It applies the same solver used by the Cloth Brush – the headline-grabbing physics-enabled cloth sculpting brush added in Blender 2.83 – to an entire mesh, making it behave like fabric.

Full cloth simulations can also now mimic the effects of hydrostatic pressure: either that of surrounding fluids, or the internal pressure of balloons and other inflatables.

Fluid simulations get improved caching: by default, sims are now cached in VDB format, with a single .vdb file per frame, and it is now possible to apply a frame offset when importing caches from other software.

Rendering: Embree ray tracing and CPU viewport denoising in Cycles
Some of the biggest changes in Blender 2.90 affect the software’s render engines, with Cycles now using Intel’s Embree library to accelerate ray tracing on the CPU.

The benefits are small for simple scenes – some of the Blender benchmarks actually render slightly slower – but scenes with motion blur render up to 10x faster.

Open Image Denoise (OIDN), Intel’s CPU-based render denoising system, is also now supported for viewport denoising as well as for final-quality output.

When rendering on the GPU, the OptiX backend introduced in Blender 2.81 now supports any OptiX-compatible card: as well as Nvidia’s latest RTX cards, those as old as the GeForce 700 series.

Blender also now supports NVLink, enabling users to pool memory between pairs of newer NVIDIA cards, making it possible to render much larger scenes on the GPU without the attendant performance hit.

 

 
Rendering: new Nishita sky model
Although Cycles’ existing Hosek-Wilkie sky model is still relatively new – OctaneRender and LightWave have only just adopted it – Blender 2.90 introduces an even newer alternative: the Nishita sky texture (above).

As with the new sky model in V-Ray and Corona Renderer, it generates more realistic results when the sun is near the horizon, accounting properly for the way that atmospheric light scattering changes with altitude.

Rendering: deformation motion blur in Eevee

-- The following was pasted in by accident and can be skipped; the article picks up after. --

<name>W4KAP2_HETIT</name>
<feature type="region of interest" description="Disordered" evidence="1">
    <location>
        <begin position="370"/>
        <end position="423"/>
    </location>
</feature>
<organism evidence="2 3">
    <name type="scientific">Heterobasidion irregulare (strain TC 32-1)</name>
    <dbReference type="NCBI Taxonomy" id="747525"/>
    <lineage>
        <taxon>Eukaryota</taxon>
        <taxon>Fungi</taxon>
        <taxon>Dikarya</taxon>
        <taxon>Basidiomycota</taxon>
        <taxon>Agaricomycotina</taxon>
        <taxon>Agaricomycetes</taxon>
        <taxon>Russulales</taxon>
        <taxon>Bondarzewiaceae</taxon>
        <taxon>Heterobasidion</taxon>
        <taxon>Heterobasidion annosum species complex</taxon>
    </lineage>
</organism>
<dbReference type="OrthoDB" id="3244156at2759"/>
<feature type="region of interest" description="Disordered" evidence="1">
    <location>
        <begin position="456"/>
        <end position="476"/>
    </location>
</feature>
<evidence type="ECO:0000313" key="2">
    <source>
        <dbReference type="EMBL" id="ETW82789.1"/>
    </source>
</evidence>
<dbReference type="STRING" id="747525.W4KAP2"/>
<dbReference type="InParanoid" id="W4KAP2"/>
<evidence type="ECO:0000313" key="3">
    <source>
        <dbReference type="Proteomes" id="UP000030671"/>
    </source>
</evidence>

Eevee, Blender’s new real-time render engine, takes another step from being a preview tool to one that studios can use in production, with support for deformation motion blur.

The implementation works with particles and hair, and supports sub-frame accumulation.

 

 
Video: Sean Kennedy

Pipeline integration: more consistent Alembic and USD export, Nuke lens distortion
Blender 2.90 also features a number of changes that will be significant to studios integrating the software into production pipelines, including more consistent Alembic and USD export.

The Alembic exporter now uses the same codebase as its newer USD counterpart, using the same file naming scheme for meshes and particle systems, and numbering instances in the same way.

The system of library overrides introduced in Blender 2.81 also continues to evolve.

It provides a more robust alternative to the old proxy system when referencing assets that are shared across multiple scenes, and has been a common request from VFX and animation studios.

In addition, Blender now supports the same lens distortion model as Nuke, making it possible to track shots in Blender, then composite them in Foundry’s software rather than Blender’s native compositing system.

Release date and system requirements
Blender 2.83 is available for Windows 7+, macOS 10.13+ and Linux. It’s a free download.

 
See Blender Foundation’s overview of the new features in Blender 2.90

Read the Blender 2.90 release notes

Download Blender 2.90

 
Full disclosure: this story based on one I wrote for BlenderNation as part of my work outside CG Channel.